Good: utterly gorgeous, utterly brilliant to drive, utterly close to perfect.
Not so good: it isn't cheap and it isn't practical.
Really, since 1975, Jaguar has been floundering a little. Oh, the company as a whole has gone from strength to near-collapse to strength to near-collapse and back to its present, robust strength. It has made some great cars in that time (XF, XKR, new XJ) and some howlers (original XJ40 for instance). The floundering though has been about the beating sports car heart of Jaguar.
When Jaguar created the E-Type in 1961, it created both a sensation and a millstone. NO sports car before or since had caused quite such a fuss. In 1961, an E-Type retailed for around three times the price of a humble family saloon, yet it was to all intents and purpose the fastest production car around, with a (sorta, kinda, cheated a bit) verified top whack of 150mph (241km/h). Today, that would be the equivalent of finding out that you could buy a Bugatti Veyron for around €75,000...
The millstone bit came later, in the seventies. Descending into the dark automotive nightmare that was British Leyland, Jaguar had finally decided by 1975 that the E-Type must be replaced. It had grown fatter and bigger in the intervening years, and gained a fabulous V12 engine, but was recognisably the same car launched in Geneva in '61. Jaguar's replacement wasn't really a replacement though - it was the comfy, sybaritic (and horrendously unreliable) XJS. Suddenly, Jaguar didn't make sports cars anymore; it made big, comfy GTs for big, comfy people who drank G&Ts.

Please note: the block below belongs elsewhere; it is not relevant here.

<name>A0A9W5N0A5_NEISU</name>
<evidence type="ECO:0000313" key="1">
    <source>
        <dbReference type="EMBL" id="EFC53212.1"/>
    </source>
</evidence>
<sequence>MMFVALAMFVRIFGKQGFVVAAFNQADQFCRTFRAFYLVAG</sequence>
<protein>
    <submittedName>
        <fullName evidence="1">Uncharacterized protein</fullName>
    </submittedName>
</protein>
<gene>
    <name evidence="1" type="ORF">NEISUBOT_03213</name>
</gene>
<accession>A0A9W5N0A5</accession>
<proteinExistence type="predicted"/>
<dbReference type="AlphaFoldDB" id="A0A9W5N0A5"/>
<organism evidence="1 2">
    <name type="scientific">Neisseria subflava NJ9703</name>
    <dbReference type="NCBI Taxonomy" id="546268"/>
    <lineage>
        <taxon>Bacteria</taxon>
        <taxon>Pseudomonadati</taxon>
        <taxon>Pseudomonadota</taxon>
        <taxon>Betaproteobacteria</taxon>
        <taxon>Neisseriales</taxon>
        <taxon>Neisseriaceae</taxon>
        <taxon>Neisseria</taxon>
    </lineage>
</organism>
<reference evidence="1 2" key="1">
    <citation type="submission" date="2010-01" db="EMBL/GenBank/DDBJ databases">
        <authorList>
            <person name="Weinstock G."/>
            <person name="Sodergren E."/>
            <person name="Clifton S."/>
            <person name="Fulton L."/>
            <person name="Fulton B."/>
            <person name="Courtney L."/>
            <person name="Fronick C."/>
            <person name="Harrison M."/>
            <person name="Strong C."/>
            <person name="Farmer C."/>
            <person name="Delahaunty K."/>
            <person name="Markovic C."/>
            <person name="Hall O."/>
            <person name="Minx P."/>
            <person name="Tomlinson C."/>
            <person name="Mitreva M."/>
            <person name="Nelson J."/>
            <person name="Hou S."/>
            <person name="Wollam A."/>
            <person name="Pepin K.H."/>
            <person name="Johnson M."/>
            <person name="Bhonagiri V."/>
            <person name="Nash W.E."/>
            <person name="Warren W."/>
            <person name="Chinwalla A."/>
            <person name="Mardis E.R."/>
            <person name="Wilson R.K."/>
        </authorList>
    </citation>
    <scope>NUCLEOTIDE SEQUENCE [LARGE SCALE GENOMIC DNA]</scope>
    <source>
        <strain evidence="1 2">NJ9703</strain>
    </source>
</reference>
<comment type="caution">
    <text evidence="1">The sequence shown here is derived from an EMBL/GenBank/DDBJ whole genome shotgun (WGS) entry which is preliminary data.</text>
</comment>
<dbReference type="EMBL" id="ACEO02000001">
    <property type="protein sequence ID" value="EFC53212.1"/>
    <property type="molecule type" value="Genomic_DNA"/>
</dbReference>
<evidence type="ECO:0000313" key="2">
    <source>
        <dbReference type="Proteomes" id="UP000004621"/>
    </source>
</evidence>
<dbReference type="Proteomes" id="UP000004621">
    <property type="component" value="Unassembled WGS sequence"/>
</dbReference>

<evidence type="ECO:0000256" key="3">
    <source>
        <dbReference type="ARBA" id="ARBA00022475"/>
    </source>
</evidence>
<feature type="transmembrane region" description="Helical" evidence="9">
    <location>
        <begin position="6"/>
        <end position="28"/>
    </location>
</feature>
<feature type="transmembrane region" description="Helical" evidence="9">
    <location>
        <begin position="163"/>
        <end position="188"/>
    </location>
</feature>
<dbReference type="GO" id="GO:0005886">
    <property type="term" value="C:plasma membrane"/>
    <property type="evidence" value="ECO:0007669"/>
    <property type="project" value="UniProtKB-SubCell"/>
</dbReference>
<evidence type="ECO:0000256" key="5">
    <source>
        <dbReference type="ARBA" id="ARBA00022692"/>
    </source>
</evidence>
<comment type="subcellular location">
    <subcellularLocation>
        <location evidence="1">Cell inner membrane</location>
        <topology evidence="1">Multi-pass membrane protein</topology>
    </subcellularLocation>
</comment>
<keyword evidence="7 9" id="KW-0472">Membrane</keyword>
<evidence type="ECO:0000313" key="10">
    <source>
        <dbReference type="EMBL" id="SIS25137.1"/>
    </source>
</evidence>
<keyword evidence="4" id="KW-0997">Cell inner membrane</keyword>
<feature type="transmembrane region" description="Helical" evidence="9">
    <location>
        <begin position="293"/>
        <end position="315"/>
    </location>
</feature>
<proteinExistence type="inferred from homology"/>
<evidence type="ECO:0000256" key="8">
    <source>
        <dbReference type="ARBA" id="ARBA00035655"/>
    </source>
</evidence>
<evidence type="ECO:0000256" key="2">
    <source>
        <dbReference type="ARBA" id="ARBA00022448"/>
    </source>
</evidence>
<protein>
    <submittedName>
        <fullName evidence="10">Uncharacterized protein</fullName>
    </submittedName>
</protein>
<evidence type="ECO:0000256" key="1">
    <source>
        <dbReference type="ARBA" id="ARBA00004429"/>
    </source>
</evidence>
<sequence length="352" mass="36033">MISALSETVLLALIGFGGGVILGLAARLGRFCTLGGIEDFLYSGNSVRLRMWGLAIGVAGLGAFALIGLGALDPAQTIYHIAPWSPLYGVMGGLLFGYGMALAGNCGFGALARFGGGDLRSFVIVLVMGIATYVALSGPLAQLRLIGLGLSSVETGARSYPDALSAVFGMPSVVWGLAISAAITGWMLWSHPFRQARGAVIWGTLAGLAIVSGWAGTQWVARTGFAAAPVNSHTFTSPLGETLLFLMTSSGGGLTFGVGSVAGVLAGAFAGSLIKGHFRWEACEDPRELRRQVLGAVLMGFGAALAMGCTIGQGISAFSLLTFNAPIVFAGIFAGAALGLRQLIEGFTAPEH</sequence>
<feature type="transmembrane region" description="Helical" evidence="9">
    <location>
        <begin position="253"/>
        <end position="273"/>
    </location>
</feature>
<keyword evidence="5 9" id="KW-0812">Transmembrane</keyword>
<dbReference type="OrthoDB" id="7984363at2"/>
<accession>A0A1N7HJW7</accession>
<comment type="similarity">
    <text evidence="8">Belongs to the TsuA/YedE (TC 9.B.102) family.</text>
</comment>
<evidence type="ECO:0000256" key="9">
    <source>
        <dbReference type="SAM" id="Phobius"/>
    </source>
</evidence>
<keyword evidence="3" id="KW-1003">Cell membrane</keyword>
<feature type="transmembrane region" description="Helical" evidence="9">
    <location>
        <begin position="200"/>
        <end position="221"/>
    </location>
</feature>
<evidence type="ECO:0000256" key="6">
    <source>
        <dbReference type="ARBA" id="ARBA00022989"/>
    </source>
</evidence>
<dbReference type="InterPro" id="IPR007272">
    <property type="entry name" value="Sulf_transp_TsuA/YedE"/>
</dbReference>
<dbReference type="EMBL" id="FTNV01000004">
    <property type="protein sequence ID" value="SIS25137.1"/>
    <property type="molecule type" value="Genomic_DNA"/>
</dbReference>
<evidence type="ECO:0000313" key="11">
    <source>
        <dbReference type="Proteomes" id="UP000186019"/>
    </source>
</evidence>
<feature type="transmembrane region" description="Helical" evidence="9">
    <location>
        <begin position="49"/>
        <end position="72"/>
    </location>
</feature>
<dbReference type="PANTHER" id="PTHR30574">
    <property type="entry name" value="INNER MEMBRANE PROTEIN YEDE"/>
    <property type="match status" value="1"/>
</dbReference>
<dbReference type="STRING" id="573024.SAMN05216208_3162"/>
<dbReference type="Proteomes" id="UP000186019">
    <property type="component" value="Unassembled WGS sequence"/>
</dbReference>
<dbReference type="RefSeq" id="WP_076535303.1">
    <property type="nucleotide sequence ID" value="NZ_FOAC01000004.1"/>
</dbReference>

Since when, Jaguar has been in fits and starts working its way back to its sports car heartland. The F-Type name has come and gone many times since then. Small, lithe sports cars have come agonisingly close to production, then melted away in favour of investment in diesel saloons or practical estates. It was only when Ford sold Jaguar to Indian mega-conglomerate Tata that a true new E really got put back on the table. Former Tata boss Ratan Tata knew and loved the history of the turbulent company he had just bought and knew that the one thing that could both pay respect to the history of Jaguar and pull the company to the forefront of modern motoring was a belated E-Type successor.